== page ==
Buddhism and science are both models of reality. Since reality is ineffable, no model is definitive. However, the finger of science is firmly pointed towards this dream experience. Buddhism is also largely pointed towards this dream experience, but because of Dzogchen, we also have a finger pointing towards the nature of reality. Dzogchen also has plenty of models, but that is not what is important about it. Although I believe that glimpses of rigpa are actually somewhat common, both in eveyone's life as well as in all cultures, as far as I can tell Dzogchen is the only "model" that notices what it is and says "pay attention to this!" Its like in a dream where all kinds of dream characters are running around making claims about how stuff happens in the dream, like "after extensive experimentation, I have determined that if, when my grandmother turns into a bus, I whistle Dixie, then a butterfly flaps its wings in the Amazon" etc. But then, one dream character says "hang on, this is a freaking dream! Now, notice what is the groundless ground of this dream and any possible dream!" All of Buddhism is supposed to do that, but a lot of the Buddhist tradition got caught up in the dream particulars after all. Even a lot of Dzogchen got caught up, but still there is that call to wake up and smell the rigpa, and the transmission of the knowledge of what that means and what it looks like.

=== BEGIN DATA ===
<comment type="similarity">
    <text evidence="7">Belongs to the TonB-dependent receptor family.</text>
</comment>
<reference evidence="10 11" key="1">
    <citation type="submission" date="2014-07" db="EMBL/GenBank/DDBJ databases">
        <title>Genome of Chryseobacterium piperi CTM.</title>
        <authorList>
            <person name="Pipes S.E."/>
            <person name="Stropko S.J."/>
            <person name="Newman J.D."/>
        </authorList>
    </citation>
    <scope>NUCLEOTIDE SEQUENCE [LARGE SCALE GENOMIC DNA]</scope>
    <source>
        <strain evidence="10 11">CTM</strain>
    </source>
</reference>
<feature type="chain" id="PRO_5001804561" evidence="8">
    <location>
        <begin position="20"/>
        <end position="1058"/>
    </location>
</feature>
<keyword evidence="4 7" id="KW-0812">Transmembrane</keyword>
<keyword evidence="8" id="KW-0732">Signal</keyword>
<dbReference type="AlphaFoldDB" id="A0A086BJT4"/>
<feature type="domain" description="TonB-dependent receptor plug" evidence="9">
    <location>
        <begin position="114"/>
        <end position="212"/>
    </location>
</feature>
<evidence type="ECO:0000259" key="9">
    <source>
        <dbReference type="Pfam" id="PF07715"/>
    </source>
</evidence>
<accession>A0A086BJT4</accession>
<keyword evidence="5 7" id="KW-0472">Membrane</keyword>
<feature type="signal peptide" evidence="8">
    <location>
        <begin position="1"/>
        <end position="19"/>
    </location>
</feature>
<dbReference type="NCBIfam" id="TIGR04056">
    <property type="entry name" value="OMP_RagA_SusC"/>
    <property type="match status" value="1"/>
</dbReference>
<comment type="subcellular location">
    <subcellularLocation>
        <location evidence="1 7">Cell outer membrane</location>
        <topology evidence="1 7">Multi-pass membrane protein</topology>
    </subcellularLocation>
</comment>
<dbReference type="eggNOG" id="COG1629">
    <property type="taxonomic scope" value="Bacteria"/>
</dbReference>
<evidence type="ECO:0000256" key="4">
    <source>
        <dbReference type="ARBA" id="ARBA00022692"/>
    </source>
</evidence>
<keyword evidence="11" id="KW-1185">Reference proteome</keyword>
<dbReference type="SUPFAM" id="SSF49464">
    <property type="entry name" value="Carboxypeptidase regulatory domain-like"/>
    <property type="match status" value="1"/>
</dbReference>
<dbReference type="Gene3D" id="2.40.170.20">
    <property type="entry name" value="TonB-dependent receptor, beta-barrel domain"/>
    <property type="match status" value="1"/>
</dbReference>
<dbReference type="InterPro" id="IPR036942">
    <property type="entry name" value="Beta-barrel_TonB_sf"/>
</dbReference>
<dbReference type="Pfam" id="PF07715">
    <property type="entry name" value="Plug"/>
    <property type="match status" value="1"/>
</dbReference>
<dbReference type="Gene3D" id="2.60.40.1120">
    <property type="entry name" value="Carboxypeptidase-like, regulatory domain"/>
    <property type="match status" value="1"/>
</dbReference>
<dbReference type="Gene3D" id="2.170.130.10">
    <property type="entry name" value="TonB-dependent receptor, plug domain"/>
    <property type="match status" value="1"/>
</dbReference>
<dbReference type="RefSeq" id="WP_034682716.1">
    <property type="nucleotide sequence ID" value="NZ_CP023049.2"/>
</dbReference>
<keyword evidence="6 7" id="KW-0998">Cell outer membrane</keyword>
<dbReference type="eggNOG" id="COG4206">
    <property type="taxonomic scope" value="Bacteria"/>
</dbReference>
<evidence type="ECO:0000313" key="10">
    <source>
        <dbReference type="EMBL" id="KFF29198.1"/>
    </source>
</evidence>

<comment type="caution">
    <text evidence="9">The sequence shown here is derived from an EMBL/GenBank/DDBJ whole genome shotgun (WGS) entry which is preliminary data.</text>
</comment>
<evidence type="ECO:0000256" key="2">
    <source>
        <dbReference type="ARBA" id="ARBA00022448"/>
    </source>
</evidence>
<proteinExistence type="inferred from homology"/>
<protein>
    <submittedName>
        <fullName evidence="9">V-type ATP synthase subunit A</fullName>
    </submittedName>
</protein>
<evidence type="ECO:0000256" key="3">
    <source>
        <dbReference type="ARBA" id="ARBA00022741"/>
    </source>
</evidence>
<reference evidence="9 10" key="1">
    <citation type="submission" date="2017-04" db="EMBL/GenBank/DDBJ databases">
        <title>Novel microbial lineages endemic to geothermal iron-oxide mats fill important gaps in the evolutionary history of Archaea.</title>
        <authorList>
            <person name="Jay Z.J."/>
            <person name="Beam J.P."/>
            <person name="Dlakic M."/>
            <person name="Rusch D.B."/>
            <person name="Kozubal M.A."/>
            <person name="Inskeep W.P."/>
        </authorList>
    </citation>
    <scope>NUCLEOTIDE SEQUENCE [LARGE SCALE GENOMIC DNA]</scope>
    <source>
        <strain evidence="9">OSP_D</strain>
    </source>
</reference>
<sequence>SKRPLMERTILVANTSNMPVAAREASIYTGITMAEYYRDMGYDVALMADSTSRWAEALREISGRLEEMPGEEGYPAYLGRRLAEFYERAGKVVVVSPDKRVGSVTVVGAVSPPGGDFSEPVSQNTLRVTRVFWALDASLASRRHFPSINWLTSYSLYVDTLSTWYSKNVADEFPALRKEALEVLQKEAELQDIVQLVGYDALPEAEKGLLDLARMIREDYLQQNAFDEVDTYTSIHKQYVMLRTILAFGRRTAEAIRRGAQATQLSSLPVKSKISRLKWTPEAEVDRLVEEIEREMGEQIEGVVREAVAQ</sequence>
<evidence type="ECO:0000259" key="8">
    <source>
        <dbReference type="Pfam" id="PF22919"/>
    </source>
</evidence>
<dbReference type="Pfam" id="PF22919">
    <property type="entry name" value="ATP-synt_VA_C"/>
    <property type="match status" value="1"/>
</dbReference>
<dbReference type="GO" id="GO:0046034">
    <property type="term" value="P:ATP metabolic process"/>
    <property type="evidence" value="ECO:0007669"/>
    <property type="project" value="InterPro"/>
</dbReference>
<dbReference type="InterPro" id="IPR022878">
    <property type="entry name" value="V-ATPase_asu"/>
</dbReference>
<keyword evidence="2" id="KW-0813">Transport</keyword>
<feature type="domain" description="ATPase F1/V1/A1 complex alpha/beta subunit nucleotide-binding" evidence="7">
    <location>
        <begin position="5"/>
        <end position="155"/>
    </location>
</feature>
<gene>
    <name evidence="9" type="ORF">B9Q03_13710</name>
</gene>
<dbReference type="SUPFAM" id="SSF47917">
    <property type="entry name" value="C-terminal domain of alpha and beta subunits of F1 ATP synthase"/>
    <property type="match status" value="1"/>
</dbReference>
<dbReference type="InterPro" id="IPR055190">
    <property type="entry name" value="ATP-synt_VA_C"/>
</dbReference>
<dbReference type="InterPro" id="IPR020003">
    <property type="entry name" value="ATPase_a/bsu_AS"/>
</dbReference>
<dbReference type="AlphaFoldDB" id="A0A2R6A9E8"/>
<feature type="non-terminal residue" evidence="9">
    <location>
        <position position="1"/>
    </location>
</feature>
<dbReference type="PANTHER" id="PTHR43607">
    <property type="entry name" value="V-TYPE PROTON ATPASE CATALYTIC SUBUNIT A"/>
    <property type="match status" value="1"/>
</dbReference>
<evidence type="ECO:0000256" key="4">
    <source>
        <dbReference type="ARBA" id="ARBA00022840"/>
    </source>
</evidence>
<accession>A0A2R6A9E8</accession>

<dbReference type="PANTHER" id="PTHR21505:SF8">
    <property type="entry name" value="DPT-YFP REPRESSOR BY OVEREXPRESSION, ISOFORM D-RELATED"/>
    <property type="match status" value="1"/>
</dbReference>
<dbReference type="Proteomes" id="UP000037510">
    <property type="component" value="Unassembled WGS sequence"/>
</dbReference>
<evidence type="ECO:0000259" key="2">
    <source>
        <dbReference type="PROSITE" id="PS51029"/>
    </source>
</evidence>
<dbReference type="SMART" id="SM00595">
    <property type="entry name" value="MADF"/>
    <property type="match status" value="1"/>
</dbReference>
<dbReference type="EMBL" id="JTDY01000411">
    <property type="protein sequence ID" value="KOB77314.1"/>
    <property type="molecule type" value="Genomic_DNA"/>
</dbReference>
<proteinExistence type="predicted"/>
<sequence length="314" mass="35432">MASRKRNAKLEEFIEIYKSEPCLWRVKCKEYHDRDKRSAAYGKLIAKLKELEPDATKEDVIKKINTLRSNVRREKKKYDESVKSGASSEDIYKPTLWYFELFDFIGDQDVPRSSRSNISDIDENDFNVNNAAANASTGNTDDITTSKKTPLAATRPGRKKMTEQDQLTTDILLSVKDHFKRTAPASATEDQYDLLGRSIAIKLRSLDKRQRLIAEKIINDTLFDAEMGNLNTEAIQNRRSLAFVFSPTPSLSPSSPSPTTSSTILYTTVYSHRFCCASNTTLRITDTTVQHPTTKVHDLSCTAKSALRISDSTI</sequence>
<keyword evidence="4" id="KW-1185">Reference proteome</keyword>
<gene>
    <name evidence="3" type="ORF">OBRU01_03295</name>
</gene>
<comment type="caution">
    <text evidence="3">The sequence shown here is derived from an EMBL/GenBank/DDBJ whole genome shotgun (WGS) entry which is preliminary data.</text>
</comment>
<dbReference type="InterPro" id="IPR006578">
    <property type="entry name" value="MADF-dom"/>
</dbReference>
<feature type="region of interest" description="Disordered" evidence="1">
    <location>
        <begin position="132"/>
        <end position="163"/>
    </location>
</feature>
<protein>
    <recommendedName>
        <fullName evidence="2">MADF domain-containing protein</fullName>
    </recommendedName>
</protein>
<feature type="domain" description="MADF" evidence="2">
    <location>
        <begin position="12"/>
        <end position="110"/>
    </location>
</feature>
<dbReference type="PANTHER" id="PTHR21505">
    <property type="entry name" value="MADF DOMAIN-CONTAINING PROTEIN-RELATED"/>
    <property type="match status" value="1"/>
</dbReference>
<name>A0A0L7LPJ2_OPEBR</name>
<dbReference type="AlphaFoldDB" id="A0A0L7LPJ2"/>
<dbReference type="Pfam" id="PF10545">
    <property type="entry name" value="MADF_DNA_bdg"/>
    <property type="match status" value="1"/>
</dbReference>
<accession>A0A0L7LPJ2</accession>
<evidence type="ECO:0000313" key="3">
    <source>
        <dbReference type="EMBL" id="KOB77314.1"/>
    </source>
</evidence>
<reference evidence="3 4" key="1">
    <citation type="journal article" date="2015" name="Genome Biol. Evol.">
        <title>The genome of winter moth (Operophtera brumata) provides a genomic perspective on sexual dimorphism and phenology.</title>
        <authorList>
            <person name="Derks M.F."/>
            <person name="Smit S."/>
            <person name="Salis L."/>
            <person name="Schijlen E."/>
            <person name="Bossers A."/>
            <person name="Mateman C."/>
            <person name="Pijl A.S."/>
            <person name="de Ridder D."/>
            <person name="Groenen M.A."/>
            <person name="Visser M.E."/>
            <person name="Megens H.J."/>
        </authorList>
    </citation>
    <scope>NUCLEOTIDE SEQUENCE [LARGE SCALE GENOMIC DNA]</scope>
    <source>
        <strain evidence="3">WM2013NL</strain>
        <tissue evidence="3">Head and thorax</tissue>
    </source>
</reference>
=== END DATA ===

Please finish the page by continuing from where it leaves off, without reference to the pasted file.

Thoroughly tame your own mind.
This is (possibly) the teaching of Buddha.
"I must finally conclude that this proposition, I am, I exist, is necessarily true whenever it is put forward by me or conceived in my mind."
- Descartes, 2nd Meditation 25